It's possible the planter does not want to give you clues, in which case they may deliberately choose not to reply. If they are giving clues via e-mail, there's probably a reason for it, and one reason is to help limit who can get the boxes.

If all else fails, you could try seeing if anyone else has the clues and can share them with you, but after that, you may have to chalk up the box as one you will never get the clues for.

What happens if a logbook is full?

If you find a letterbox and the logbook is full or nearly full, try to contact the owner and let them know. If you can replace the logbook, let them know, and ask what should be done with the original logbook. Some people prefer to keep old logbooks with the letterbox (room permitting) so new finders can see the old logbooks while other planters prefer to get the logbook back as a souvenir of sorts.

If the owner of the box does not reply or there is plenty of room, you can leave a new logbook with the old one (room permitting - if there's not much room, leave 1 or 2 sheets of blank paper) until a suitable replacement can be added.

How do you report on the website that you’ve found a letterbox?

Use the Record Find link, found under the Letterboxes menubar option. Type in the name of the box you found, and if Atlas Quest will display all matches it finds. Click the name of the box, fill out the blanks, and save.

If you found a letterbox that is not listed on Atlas Quest, you may not be able to record a find for it. You can read all the details about how to record finds for unlisted boxes in How do I add finds for unlisted boxes?

What is an F-Summary (Find Summary)?

Clue pages now include a summary of the finds (and attempted finds) of each letterbox which is called an F-summary for short. For instance, you might see a box with an F-summary of ffffFfffxxxffXx. These are the last 15 finds and attempts made on the letterbox. Each F represents a find while each x represents a failed find (i.e. an attempt). A capital letter means it was a planter who recorded the find or attempt, so those should hold more weight. Additionall, the attempts, marked with x's, grow as the attempter's confidence about the box being missing increases.

In this example, there were 8 finds, then 3 attempts, then 2 finds, then 2 more attempts. One of the finds and attempts was by the planter of the box. Perhaps the box went missing, then it was replaced, then it went missing again. Or maybe those 3 successive attempts were people who just couldn't find the box because it had been replaced in the wrong location and the 4th person who looked for it realized it was behind the wrong tree. Or maybe the 3 attempts were a single group of people looking for a box and failed to find it so they all marked it as an attempt.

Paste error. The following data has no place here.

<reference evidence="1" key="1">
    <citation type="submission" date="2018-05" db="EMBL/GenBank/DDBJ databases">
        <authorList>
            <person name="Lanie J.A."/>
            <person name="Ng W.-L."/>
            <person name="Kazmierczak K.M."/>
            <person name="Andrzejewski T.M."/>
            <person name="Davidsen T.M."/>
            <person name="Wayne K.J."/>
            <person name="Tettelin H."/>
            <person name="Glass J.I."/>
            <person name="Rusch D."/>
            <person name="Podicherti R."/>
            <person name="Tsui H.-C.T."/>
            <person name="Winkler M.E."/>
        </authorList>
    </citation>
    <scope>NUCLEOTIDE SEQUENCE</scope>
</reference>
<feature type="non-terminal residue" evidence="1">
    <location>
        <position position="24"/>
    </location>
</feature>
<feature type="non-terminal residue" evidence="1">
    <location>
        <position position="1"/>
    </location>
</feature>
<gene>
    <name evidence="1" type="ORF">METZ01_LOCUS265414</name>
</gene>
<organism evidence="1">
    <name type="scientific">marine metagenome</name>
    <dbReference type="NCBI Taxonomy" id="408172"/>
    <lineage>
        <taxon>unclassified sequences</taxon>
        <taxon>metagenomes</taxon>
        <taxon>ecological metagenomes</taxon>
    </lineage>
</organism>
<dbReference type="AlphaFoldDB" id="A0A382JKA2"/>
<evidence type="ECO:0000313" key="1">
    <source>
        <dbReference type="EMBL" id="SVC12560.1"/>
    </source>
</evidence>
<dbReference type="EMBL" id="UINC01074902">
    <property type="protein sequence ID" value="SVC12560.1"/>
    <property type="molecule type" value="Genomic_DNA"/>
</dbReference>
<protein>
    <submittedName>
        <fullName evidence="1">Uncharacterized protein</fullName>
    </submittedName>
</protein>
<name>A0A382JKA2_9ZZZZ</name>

The point is, there are a lot of ways to interpret this data, but sometimes it's useful just to see what sort of patterns they make. A lot of attempts interspersed with finds might suggest the box is particularly tricky to find. A long series of finds followed by a long series of attempts probably means the box is missing.

These help pages don't allow the use of colors or different-sized text, so the sample above isn't really complete without them. But you can see a better sample in the glossary, including colors and different confident levels of attempts.

If someone has chosen to hide the finds or attempts on one of their letterboxes, no F-summary will be displayed.

How to search for series boxes?

Premium members will have an option on the Advanced Search page to search based on the number of boxes within a series.

It is, however, a premium member perk. If you are not a premium member, there is no such option, although you can still run a search and scan through the results looking for the number in parenthesis after the box name which shows how many boxes in the series match your search.

It is not necessarily the number of boxes in the series—just the number of boxes in the series that match your search. If you want that number to show the number of boxes in the series, you can’t use any search options that would match some boxes in a series but not others.

For instance, a series might have some boxes missing, so a box for active boxes in a series would cause the number to show something smaller than the actual number of boxes in the entire series.